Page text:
Teen driving expenses taking a back seat to the economy
Of course, income levels are a factor as shown by the fact 72 percent of parents whose household income is less than $30,000 per year are saving or spending less on their teen’s driving, but only 32 percent of those making more than $75,000 say the same.
However, parents who already have a licensed teen, 73 percent say they have their own car. In another eight percent of families the kids have to share a car among them. This rate of teenage car ownership is higher than what these parents experienced themselves since only 48 percent had their own car or shared one. Further, among parents whose children don’t have a license only 48 percent expect their kids to have their own car.
Though most parents expect teens to pay their fair share of car expenses, they become willing to pay more as the kids begin to drive. By the time a kid turns 16 a full 46 percent of parent profess believing in fully covering all expenses for their children to drive. While the kids are still under 14, a mere 10 percent will admit to planning to buy a car for their teen.
Parents who paid for their own cars as teens are more likely to believe in higher contributions from their own kids. When asked about planned expenditures 57 percent say they would spend $5,000 or less, and 41 percent would spend more than $5,000.
Parents are most likely to take on the cost of registration, insurance and maintenance, with 51, 45 and 44 percent respectively, saying they would pay all or most of these.
Parents are least likely to pay for fuel and damages caused by teen behavior as only 17 percent plan to pay any of such expenses.
It is not at all surprising that when it comes to a car for their kids almost all parents place safety first. So if your dad buys you a new Smartfortwo on your 16th birthday, chances are you have life insurance for which he is the beneficiary. Safety is the top priority for 76 percent, followed by reliability at 18 percent, while affordability garners five percent and fuel efficiency only one percent. Apparently, what the car looks like has no bearing at all on the car they’d pick for their kids as not one parent listed appearance as a top priority.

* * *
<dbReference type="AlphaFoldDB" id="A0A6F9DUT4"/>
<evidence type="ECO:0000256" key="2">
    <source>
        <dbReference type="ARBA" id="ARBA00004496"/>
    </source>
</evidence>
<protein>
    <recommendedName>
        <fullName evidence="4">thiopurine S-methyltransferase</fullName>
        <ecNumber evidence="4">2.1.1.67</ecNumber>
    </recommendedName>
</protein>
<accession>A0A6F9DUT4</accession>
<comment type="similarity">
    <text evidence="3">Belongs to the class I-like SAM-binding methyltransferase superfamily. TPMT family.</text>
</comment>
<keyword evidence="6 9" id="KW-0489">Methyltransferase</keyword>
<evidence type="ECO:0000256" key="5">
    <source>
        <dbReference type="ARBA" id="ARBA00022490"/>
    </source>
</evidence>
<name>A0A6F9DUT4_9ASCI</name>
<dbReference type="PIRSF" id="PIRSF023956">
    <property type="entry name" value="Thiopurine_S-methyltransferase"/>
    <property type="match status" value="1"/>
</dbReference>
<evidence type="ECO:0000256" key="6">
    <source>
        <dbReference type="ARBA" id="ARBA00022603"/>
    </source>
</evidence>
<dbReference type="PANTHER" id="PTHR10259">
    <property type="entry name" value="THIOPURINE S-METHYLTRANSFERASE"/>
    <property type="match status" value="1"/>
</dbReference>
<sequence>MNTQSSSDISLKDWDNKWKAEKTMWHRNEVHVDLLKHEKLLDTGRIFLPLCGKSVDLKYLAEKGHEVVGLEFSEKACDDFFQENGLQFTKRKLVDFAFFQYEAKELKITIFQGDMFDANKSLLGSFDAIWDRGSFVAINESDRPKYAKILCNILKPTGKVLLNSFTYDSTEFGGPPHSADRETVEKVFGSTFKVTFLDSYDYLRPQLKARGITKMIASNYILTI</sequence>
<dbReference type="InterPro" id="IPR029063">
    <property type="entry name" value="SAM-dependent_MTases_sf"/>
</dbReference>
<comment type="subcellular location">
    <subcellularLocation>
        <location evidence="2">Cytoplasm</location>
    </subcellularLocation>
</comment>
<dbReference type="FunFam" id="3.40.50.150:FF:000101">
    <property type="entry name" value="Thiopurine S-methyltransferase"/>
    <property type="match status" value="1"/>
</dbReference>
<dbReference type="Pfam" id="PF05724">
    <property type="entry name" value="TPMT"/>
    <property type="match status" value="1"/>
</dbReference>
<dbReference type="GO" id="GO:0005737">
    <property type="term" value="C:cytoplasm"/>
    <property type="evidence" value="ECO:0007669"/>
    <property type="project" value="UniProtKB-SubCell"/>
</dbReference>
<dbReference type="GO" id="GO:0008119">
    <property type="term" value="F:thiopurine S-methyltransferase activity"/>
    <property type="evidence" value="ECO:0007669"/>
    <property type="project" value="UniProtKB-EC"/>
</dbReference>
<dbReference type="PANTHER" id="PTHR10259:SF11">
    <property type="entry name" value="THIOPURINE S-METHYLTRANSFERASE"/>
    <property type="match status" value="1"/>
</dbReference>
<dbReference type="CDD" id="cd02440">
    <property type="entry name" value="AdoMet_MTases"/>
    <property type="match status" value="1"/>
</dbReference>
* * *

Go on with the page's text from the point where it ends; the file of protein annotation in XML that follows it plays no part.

Most teens drive cars nearly 10 years old, as those parents whose kids have cars, say they drive a used car averaging 9.3 years old. That’s very close to the age of the cars the parents first recall driving.
One third of parents do not allow their kids to drive their personal cars. Even parents who had a good (probably meaning newer) car when they started driving would not let their kids drive an equivalent car today.
Parents believe the reasons teenagers should be allowed to drive are getting to school (89 percent) and work (97 percent). Many also want to get out of the role of chauffer and want their kids to help out with errands. They are however, not enthusiastic about allowing their kids to drive to meet up with friends.
Just over half accept the lack of other forms of transportation as a viable reason for kids to drive. The others apparently would rather their kids stayed closer to home anyway.
For parents whose kids are licensed and not driving we have just one simple question? How good are the kids they’re riding with at driving?